Aside from expensive drill holes, we have no direct window into the interior of the Earth. However, the deepest borehole only penetrates to 12,262 meters. This is only a pin-prick into the Earth's skin, when compared with the planet's diameter, more than one thousand times longer. If we want to understand the geodynamic processes within the Earth and its natural reservoirs, we have to depend on indirect measurements from the surface. In Section 2.2, we concern ourselves with geophysical sounding for such investigations, using seismic and seismological methods in cooperation with section 2.7. We combine these methods using innovative procedures and interpret them together with groups of modellers. By repeating the measurements, we can monitor and follow changes in the geodynamic processes and conditions as a function of time. We also operate the Geophysical Instrument Pool Potsdam (GIPP) .
Our aims and tasks:
Earthquake waves change their direction when they pass a boundary layer between two different materials within the Earth. For example, the rocks of the Earth's mantle have a different density, different elastic properties and a different temperature than the rocks of the crust above them. When seismic waves pass through this boundary, they are refracted, scattered, bent and reflected. These changes appear as additional onsets in seismograms. By analysing them, we can draw conclusions about the position and characteristics of the boundary layer. This is not only the case for horizontal boundaries, but also in regions in which continents collide like the Andes, the Himalayas, in continental rupture zones and in the great shear zones with high seismic risk like California or the Dead Sea. To improve the detail in investigations it is often necessary to complement the waves naturally produced by earthquakes with man-made seismic waves. The sources for such waves are big mechanical vibrators or explosions. The same mathematical-physical methods used on the scale of tectonic plates can also be used for investigating and monitoring geothermal resources, CO2 storage sites and unconventional hydrocarbon deposits.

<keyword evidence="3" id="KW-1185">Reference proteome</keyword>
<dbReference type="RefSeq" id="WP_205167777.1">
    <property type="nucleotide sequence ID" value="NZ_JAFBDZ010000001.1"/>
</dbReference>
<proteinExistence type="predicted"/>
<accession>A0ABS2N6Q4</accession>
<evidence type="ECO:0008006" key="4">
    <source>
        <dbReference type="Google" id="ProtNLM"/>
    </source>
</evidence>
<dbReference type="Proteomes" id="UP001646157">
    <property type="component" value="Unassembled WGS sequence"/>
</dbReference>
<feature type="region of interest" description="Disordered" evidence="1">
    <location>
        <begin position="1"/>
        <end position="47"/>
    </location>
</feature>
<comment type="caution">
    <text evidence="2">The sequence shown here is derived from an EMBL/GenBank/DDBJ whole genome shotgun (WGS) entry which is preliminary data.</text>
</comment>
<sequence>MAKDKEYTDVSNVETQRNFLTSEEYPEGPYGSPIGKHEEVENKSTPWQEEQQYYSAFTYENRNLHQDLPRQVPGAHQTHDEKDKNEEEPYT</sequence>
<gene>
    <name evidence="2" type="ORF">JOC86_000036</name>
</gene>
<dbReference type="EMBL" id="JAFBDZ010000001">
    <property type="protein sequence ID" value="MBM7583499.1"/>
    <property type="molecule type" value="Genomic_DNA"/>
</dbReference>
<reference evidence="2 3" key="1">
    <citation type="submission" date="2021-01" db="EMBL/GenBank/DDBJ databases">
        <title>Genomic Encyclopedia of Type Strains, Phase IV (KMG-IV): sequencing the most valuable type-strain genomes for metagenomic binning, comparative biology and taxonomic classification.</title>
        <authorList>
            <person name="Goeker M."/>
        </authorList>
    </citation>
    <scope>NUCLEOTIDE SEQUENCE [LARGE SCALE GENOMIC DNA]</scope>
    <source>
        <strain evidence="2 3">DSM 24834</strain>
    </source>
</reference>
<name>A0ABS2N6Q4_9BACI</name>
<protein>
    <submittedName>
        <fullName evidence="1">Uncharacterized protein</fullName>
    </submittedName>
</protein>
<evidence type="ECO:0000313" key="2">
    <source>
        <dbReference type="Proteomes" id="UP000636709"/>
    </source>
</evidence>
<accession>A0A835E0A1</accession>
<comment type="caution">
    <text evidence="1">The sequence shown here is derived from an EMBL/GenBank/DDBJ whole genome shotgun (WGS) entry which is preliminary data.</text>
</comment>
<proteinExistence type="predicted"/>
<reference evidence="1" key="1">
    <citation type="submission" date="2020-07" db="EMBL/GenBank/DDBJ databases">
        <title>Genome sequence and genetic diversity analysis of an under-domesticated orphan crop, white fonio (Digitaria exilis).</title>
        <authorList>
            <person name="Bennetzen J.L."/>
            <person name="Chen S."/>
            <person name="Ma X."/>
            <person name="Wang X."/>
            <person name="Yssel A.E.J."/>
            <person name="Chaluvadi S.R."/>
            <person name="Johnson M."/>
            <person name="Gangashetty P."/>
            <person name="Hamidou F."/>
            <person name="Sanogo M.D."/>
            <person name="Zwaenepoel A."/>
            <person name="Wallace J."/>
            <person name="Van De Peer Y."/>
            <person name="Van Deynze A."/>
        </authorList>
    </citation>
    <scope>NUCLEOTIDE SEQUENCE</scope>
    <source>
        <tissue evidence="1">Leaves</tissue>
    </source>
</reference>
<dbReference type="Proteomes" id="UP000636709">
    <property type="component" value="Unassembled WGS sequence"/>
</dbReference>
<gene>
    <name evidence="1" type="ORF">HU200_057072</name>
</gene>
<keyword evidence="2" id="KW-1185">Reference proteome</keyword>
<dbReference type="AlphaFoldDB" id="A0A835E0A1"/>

Since the various layers in the Earth's interior also influence electric currents, electromagnetic waves can also be used to collect information about the conditions within. A second research group in our section specializes in magnetotelluric measurements. Here, too, the investigations are concerned with determining the breadth and depth of fault zones, and the imaging and monitoring of georeservoirs.
For extended seismic, seismological and magnetotelluric measurement campaigns, we operate the Geophysical Instrument Pool Potsdam (GIPP). It is the second largest such pool in the world and is available also to outside scientists at no cost. Our goal is to image the important processes within the Earth over many scales in time and space and to contribute to their understanding through interdisciplinary cooperation.